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Sports Illustrated
Sports Illustrated
Pat Forde

After Beatdown in the ‘Bus, Michigan Controls This Rivalry Now

COLUMBUS, Ohio — The scarlet-and-gray exodus was on, fans herding out of the Horseshoe after one more long and demoralizing Michigan touchdown. But it’s a big place, Ohio Stadium, and quite a few lingered to the extremely bitter end. Many of those who stayed were there to vent, having to raise their voices over the “Let’s Go Blue” chants from the visiting fans.

“You suck, Day!” One shouted from the front row in the general direction of Ohio State coach Ryan Day. “You suck! Bring back Urban Meyer!”

A few seats over, another fan yelled, “Twenty-five to three in the second half! Twenty-five to three!

Actually, it was worse than that. It was 28–3, on the way to a 45–23 romp of historic proportion. It was the most points Michigan scored against Ohio State since 1946, and tied the Wolverines’ largest margin of victory in the series since that year as well.

Edwards (No. 7) put the finishing touches on Michigan’s rout.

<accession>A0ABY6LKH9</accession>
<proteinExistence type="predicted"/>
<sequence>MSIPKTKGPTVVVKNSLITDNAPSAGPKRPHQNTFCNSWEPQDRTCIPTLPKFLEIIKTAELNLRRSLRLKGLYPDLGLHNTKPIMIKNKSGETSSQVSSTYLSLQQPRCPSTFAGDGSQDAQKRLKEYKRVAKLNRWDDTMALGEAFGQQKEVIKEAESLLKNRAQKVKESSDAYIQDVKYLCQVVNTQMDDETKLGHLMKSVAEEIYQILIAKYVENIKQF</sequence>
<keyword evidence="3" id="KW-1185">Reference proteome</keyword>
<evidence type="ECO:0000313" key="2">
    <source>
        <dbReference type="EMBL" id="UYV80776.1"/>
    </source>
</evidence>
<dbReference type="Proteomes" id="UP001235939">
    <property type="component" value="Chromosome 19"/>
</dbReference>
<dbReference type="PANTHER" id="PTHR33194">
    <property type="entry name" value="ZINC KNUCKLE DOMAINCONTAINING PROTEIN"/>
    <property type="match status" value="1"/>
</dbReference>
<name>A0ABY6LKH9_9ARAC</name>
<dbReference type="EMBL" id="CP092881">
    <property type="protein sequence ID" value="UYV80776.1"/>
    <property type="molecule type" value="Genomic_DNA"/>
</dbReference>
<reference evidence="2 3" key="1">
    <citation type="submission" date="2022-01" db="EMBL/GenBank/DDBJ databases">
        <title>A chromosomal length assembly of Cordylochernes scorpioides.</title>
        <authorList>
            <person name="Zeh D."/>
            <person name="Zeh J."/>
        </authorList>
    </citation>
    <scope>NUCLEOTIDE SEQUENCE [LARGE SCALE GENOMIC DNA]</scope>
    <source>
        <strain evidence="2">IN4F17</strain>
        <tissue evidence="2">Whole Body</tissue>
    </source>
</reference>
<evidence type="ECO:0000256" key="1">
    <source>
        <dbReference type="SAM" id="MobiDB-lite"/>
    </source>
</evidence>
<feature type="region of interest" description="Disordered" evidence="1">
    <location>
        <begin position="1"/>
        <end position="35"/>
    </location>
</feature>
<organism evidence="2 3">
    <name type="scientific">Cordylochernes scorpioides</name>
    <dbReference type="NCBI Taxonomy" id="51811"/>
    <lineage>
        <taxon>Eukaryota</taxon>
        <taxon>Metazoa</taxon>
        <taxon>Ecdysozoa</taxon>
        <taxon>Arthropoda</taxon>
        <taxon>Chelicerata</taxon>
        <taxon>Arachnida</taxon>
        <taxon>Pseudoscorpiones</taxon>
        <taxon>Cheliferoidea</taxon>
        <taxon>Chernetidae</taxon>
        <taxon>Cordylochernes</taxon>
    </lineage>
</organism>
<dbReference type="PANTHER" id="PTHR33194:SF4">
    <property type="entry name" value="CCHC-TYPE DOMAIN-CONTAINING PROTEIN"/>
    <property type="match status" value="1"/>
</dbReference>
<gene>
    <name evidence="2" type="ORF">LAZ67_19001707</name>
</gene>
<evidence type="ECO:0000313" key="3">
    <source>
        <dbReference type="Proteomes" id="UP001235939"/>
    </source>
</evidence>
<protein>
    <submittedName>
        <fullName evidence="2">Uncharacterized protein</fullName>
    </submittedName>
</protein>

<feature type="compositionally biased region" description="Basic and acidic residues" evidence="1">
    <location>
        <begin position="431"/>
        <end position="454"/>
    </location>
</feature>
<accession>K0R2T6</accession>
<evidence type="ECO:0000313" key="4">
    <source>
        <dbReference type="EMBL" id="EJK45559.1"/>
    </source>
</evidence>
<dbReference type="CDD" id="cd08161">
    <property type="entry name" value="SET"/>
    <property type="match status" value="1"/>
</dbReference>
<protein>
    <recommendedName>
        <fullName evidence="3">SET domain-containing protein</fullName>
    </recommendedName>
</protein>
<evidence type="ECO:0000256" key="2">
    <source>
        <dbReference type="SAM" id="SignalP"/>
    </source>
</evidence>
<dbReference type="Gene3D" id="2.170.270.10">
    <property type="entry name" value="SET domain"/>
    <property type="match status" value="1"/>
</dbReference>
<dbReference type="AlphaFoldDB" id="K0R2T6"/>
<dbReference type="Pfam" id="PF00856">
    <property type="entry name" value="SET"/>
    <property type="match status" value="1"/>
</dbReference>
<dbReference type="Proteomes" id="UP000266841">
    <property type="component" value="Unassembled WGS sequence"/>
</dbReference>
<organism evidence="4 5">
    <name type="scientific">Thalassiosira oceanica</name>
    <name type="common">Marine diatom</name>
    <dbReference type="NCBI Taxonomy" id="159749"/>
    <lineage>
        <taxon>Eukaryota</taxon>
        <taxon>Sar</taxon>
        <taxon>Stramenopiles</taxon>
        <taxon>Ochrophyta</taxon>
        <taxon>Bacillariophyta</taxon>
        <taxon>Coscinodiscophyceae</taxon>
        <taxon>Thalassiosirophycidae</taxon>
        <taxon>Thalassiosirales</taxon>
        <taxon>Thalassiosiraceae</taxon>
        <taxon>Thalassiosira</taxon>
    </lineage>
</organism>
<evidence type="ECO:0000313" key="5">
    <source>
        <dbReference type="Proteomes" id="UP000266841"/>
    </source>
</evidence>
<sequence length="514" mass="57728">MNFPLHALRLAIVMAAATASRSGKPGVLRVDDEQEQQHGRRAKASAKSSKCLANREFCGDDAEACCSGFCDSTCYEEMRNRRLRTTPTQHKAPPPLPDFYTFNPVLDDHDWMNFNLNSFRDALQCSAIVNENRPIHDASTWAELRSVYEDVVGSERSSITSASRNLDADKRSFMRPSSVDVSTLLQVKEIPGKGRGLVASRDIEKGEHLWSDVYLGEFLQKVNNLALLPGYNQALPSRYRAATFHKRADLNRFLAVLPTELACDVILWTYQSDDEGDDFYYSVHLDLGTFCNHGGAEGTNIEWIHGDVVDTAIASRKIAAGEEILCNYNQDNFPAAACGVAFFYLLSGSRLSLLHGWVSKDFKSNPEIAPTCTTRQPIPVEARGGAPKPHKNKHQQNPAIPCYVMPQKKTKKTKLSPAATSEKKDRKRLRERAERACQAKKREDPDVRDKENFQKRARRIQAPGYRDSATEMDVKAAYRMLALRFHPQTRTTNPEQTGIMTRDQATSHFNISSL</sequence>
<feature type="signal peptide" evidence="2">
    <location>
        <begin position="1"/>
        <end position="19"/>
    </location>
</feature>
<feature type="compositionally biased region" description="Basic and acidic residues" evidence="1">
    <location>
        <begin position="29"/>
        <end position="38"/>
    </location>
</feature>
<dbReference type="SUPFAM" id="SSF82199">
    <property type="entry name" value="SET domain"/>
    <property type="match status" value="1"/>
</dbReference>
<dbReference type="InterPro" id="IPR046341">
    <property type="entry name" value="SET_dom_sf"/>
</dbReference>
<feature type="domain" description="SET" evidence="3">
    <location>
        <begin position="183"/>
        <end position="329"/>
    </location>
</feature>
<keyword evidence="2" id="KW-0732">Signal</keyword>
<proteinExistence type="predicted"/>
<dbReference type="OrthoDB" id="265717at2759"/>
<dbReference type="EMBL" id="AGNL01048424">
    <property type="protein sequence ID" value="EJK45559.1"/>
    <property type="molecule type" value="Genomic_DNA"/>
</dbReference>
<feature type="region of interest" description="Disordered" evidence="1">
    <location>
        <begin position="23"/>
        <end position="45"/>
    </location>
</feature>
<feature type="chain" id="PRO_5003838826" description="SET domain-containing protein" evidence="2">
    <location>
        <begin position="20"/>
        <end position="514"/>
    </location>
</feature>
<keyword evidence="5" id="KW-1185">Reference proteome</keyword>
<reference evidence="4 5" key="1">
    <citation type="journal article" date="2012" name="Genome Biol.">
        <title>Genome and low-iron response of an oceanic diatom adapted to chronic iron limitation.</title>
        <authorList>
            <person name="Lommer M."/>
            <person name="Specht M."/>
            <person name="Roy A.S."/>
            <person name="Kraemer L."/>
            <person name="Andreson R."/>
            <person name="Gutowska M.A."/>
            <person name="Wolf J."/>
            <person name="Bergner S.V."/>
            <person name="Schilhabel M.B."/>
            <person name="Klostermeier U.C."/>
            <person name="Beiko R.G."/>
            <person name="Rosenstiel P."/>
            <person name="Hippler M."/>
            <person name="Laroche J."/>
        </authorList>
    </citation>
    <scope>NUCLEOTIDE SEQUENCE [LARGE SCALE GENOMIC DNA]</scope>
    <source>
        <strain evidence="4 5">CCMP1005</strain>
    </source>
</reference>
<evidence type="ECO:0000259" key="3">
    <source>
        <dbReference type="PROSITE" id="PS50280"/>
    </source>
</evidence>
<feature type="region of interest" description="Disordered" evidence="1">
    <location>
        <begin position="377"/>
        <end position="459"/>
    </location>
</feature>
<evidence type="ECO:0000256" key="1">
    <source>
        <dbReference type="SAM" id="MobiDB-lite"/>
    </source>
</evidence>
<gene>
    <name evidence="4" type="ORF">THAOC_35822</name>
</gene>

The beatdown in the ‘Bus turns the tables on this great rivalry. Michigan is in charge now. Wolverines coach Jim Harbaugh has emphatically taken over after his finest moment yet at his alma mater. His team shrugged off injuries to key players, weathered an early storm, gained confidence and instilled doubt in Ohio State, wore down the opponent and turned a close upset into a second straight rout of the program that once tormented him. The tougher, more resilient, more focused team won.

Now, Day is the one with the losing streak in the series, the one facing hard questions, the one whose shiny overall record (45–5) is tarnished by two ugly blue smudges: a 15-point loss last year followed by this debacle, which might have serious College Football Playoff ramifications. Coach Third Base is still stranded there, and he better keep his eyes peeled for a pickoff throw.

Everything was in the Buckeyes’ favor heading into Saturday—Ohio State was a touchdown-plus favorite playing a wounded opponent in The ‘Shoe, in mild weather that was friendly to its high-octane offense. But after jumping out to an early lead and appearing capable of scoring at will, it all started to unravel for the Buckeyes.

They left points on the field early with poor execution and questionable play calls. Then, the defense fell apart—the secondary first, and then everyone else—rendering the $1.9 million Ohio State spent on coordinator Jim Knowles as money wasted. This was the game they hired him for, and his unit was bombarded. Day became strangely conservative. Composure exited the home sideline. Defeatist body language crept in. 

Michigan took notice.

“Going into the fourth quarter, we had a quick talk,” Wolverines defensive back Mike Sainristil said. “We looked at their sideline, they were over there hanging their heads. We said, ‘They’re vulnerable right now. Let’s pounce on them.’“